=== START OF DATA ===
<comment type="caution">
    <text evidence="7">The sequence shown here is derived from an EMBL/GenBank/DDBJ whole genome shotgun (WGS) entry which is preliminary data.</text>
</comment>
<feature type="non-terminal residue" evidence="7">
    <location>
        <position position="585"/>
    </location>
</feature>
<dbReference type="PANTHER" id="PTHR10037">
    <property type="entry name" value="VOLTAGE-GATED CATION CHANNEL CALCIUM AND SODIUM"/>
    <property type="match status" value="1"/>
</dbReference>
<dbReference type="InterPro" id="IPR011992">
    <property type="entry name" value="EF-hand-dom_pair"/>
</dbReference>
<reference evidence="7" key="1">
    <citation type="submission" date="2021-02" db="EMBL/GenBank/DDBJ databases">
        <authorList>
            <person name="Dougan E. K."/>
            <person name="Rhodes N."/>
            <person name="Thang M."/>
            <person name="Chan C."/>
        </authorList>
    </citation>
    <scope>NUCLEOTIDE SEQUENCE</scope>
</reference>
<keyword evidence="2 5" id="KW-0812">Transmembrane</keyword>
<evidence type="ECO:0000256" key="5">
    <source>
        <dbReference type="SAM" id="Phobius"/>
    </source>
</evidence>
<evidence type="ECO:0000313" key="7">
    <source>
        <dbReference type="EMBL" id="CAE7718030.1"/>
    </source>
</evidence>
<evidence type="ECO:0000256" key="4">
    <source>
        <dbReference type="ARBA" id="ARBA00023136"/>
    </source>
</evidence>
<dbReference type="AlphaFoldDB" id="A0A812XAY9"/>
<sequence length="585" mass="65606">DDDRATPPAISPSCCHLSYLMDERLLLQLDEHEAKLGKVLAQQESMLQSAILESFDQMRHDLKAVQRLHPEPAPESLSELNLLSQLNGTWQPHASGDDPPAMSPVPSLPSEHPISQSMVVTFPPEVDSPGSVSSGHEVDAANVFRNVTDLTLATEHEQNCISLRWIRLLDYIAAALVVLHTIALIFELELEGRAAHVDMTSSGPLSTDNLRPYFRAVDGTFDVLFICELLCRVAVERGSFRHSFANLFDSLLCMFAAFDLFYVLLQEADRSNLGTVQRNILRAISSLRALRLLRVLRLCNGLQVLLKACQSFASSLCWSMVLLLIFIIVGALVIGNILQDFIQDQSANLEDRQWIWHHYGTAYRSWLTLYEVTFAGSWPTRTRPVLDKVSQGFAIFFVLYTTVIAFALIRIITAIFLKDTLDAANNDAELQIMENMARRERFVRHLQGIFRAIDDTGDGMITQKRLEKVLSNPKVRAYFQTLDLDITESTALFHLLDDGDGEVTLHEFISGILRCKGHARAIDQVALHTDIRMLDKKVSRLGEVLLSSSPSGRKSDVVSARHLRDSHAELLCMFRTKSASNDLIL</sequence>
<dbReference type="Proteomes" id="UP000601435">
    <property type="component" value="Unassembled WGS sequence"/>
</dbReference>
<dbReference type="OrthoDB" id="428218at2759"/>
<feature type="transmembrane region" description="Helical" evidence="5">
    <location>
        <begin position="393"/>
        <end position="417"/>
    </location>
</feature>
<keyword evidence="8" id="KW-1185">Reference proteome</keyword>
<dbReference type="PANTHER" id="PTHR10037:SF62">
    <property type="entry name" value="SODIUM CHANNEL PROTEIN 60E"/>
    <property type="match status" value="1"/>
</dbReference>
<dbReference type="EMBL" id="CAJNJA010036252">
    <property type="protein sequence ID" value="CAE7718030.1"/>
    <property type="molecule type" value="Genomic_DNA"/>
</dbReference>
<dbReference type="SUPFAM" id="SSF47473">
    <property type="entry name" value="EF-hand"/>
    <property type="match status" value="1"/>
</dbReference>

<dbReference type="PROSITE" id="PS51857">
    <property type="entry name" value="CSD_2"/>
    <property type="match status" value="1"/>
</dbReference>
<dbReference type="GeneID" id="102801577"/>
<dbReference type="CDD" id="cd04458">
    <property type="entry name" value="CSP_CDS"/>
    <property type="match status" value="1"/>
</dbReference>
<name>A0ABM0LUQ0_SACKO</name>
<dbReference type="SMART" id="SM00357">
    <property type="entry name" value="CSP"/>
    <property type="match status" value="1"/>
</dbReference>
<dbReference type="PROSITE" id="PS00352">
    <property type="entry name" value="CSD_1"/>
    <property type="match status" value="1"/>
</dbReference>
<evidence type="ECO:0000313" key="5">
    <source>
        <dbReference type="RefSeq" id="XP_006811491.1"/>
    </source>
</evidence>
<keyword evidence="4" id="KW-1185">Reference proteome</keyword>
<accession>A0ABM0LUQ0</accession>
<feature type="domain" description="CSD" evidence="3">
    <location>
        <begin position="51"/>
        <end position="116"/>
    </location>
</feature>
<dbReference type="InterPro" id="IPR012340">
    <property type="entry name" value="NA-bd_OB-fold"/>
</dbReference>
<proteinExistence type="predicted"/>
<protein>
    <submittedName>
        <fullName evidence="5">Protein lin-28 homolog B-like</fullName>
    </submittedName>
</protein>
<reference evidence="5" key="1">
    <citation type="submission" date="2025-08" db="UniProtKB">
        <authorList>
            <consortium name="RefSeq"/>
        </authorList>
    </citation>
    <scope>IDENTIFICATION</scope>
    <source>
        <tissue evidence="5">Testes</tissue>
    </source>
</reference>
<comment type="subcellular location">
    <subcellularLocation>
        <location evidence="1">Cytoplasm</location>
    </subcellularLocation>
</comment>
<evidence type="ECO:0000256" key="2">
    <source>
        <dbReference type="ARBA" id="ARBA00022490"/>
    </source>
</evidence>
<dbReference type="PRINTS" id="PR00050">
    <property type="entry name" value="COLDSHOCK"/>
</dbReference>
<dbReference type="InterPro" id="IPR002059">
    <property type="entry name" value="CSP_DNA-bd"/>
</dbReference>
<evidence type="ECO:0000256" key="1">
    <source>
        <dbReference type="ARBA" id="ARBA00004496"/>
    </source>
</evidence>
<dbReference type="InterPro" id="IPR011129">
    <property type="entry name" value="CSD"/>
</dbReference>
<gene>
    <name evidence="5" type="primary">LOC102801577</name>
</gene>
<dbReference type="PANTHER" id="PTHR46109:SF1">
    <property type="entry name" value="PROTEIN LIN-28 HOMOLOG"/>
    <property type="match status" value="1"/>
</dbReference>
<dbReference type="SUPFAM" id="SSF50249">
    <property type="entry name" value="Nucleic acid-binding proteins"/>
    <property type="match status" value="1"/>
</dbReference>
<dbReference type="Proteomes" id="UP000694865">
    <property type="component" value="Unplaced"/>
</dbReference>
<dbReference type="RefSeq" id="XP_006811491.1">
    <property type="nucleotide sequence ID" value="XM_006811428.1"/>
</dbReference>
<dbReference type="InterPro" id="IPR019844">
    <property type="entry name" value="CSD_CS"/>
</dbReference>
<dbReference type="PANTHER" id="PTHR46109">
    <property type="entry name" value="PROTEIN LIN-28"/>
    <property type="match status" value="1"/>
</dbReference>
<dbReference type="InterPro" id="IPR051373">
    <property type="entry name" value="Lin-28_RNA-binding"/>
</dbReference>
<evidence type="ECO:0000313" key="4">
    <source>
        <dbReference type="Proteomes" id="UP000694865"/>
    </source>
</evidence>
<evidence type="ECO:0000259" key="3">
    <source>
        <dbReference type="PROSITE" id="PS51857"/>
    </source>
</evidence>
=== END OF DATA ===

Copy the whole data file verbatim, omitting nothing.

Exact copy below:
<comment type="caution">
    <text evidence="7">The sequence shown here is derived from an EMBL/GenBank/DDBJ whole genome shotgun (WGS) entry which is preliminary data.</text>
</comment>
<feature type="non-terminal residue" evidence="7">
    <location>
        <position position="585"/>
    </location>
</feature>
<dbReference type="PANTHER" id="PTHR10037">
    <property type="entry name" value="VOLTAGE-GATED CATION CHANNEL CALCIUM AND SODIUM"/>
    <property type="match status" value="1"/>
</dbReference>
<dbReference type="InterPro" id="IPR011992">
    <property type="entry name" value="EF-hand-dom_pair"/>
</dbReference>
<reference evidence="7" key="1">
    <citation type="submission" date="2021-02" db="EMBL/GenBank/DDBJ databases">
        <authorList>
            <person name="Dougan E. K."/>
            <person name="Rhodes N."/>
            <person name="Thang M."/>
            <person name="Chan C."/>
        </authorList>
    </citation>
    <scope>NUCLEOTIDE SEQUENCE</scope>
</reference>
<keyword evidence="2 5" id="KW-0812">Transmembrane</keyword>
<evidence type="ECO:0000256" key="5">
    <source>
        <dbReference type="SAM" id="Phobius"/>
    </source>
</evidence>
<evidence type="ECO:0000313" key="7">
    <source>
        <dbReference type="EMBL" id="CAE7718030.1"/>
    </source>
</evidence>
<evidence type="ECO:0000256" key="4">
    <source>
        <dbReference type="ARBA" id="ARBA00023136"/>
    </source>
</evidence>
<dbReference type="AlphaFoldDB" id="A0A812XAY9"/>
<sequence length="585" mass="65606">DDDRATPPAISPSCCHLSYLMDERLLLQLDEHEAKLGKVLAQQESMLQSAILESFDQMRHDLKAVQRLHPEPAPESLSELNLLSQLNGTWQPHASGDDPPAMSPVPSLPSEHPISQSMVVTFPPEVDSPGSVSSGHEVDAANVFRNVTDLTLATEHEQNCISLRWIRLLDYIAAALVVLHTIALIFELELEGRAAHVDMTSSGPLSTDNLRPYFRAVDGTFDVLFICELLCRVAVERGSFRHSFANLFDSLLCMFAAFDLFYVLLQEADRSNLGTVQRNILRAISSLRALRLLRVLRLCNGLQVLLKACQSFASSLCWSMVLLLIFIIVGALVIGNILQDFIQDQSANLEDRQWIWHHYGTAYRSWLTLYEVTFAGSWPTRTRPVLDKVSQGFAIFFVLYTTVIAFALIRIITAIFLKDTLDAANNDAELQIMENMARRERFVRHLQGIFRAIDDTGDGMITQKRLEKVLSNPKVRAYFQTLDLDITESTALFHLLDDGDGEVTLHEFISGILRCKGHARAIDQVALHTDIRMLDKKVSRLGEVLLSSSPSGRKSDVVSARHLRDSHAELLCMFRTKSASNDLIL</sequence>
<dbReference type="Proteomes" id="UP000601435">
    <property type="component" value="Unassembled WGS sequence"/>
</dbReference>
<dbReference type="OrthoDB" id="428218at2759"/>
<feature type="transmembrane region" description="Helical" evidence="5">
    <location>
        <begin position="393"/>
        <end position="417"/>
    </location>
</feature>
<keyword evidence="8" id="KW-1185">Reference proteome</keyword>
<dbReference type="PANTHER" id="PTHR10037:SF62">
    <property type="entry name" value="SODIUM CHANNEL PROTEIN 60E"/>
    <property type="match status" value="1"/>
</dbReference>
<dbReference type="EMBL" id="CAJNJA010036252">
    <property type="protein sequence ID" value="CAE7718030.1"/>
    <property type="molecule type" value="Genomic_DNA"/>
</dbReference>
<dbReference type="SUPFAM" id="SSF47473">
    <property type="entry name" value="EF-hand"/>
    <property type="match status" value="1"/>
</dbReference>

<dbReference type="PROSITE" id="PS51857">
    <property type="entry name" value="CSD_2"/>
    <property type="match status" value="1"/>
</dbReference>
<dbReference type="GeneID" id="102801577"/>
<dbReference type="CDD" id="cd04458">
    <property type="entry name" value="CSP_CDS"/>
    <property type="match status" value="1"/>
</dbReference>
<name>A0ABM0LUQ0_SACKO</name>
<dbReference type="SMART" id="SM00357">
    <property type="entry name" value="CSP"/>
    <property type="match status" value="1"/>
</dbReference>
<dbReference type="PROSITE" id="PS00352">
    <property type="entry name" value="CSD_1"/>
    <property type="match status" value="1"/>
</dbReference>
<evidence type="ECO:0000313" key="5">
    <source>
        <dbReference type="RefSeq" id="XP_006811491.1"/>
    </source>
</evidence>
<keyword evidence="4" id="KW-1185">Reference proteome</keyword>
<accession>A0ABM0LUQ0</accession>
<feature type="domain" description="CSD" evidence="3">
    <location>
        <begin position="51"/>
        <end position="116"/>
    </location>
</feature>
<dbReference type="InterPro" id="IPR012340">
    <property type="entry name" value="NA-bd_OB-fold"/>
</dbReference>
<proteinExistence type="predicted"/>
<protein>
    <submittedName>
        <fullName evidence="5">Protein lin-28 homolog B-like</fullName>
    </submittedName>
</protein>
<reference evidence="5" key="1">
    <citation type="submission" date="2025-08" db="UniProtKB">
        <authorList>
            <consortium name="RefSeq"/>
        </authorList>
    </citation>
    <scope>IDENTIFICATION</scope>
    <source>
        <tissue evidence="5">Testes</tissue>
    </source>
</reference>
<comment type="subcellular location">
    <subcellularLocation>
        <location evidence="1">Cytoplasm</location>
    </subcellularLocation>
</comment>
<evidence type="ECO:0000256" key="2">
    <source>
        <dbReference type="ARBA" id="ARBA00022490"/>
    </source>
</evidence>
<dbReference type="PRINTS" id="PR00050">
    <property type="entry name" value="COLDSHOCK"/>
</dbReference>
<dbReference type="InterPro" id="IPR002059">
    <property type="entry name" value="CSP_DNA-bd"/>
</dbReference>
<evidence type="ECO:0000256" key="1">
    <source>
        <dbReference type="ARBA" id="ARBA00004496"/>
    </source>
</evidence>
<dbReference type="InterPro" id="IPR011129">
    <property type="entry name" value="CSD"/>
</dbReference>
<gene>
    <name evidence="5" type="primary">LOC102801577</name>
</gene>
<dbReference type="PANTHER" id="PTHR46109:SF1">
    <property type="entry name" value="PROTEIN LIN-28 HOMOLOG"/>
    <property type="match status" value="1"/>
</dbReference>
<dbReference type="SUPFAM" id="SSF50249">
    <property type="entry name" value="Nucleic acid-binding proteins"/>
    <property type="match status" value="1"/>
</dbReference>
<dbReference type="Proteomes" id="UP000694865">
    <property type="component" value="Unplaced"/>
</dbReference>
<dbReference type="RefSeq" id="XP_006811491.1">
    <property type="nucleotide sequence ID" value="XM_006811428.1"/>
</dbReference>
<dbReference type="InterPro" id="IPR019844">
    <property type="entry name" value="CSD_CS"/>
</dbReference>
<dbReference type="PANTHER" id="PTHR46109">
    <property type="entry name" value="PROTEIN LIN-28"/>
    <property type="match status" value="1"/>
</dbReference>
<dbReference type="InterPro" id="IPR051373">
    <property type="entry name" value="Lin-28_RNA-binding"/>
</dbReference>
<evidence type="ECO:0000313" key="4">
    <source>
        <dbReference type="Proteomes" id="UP000694865"/>
    </source>
</evidence>
<evidence type="ECO:0000259" key="3">
    <source>
        <dbReference type="PROSITE" id="PS51857"/>
    </source>
</evidence>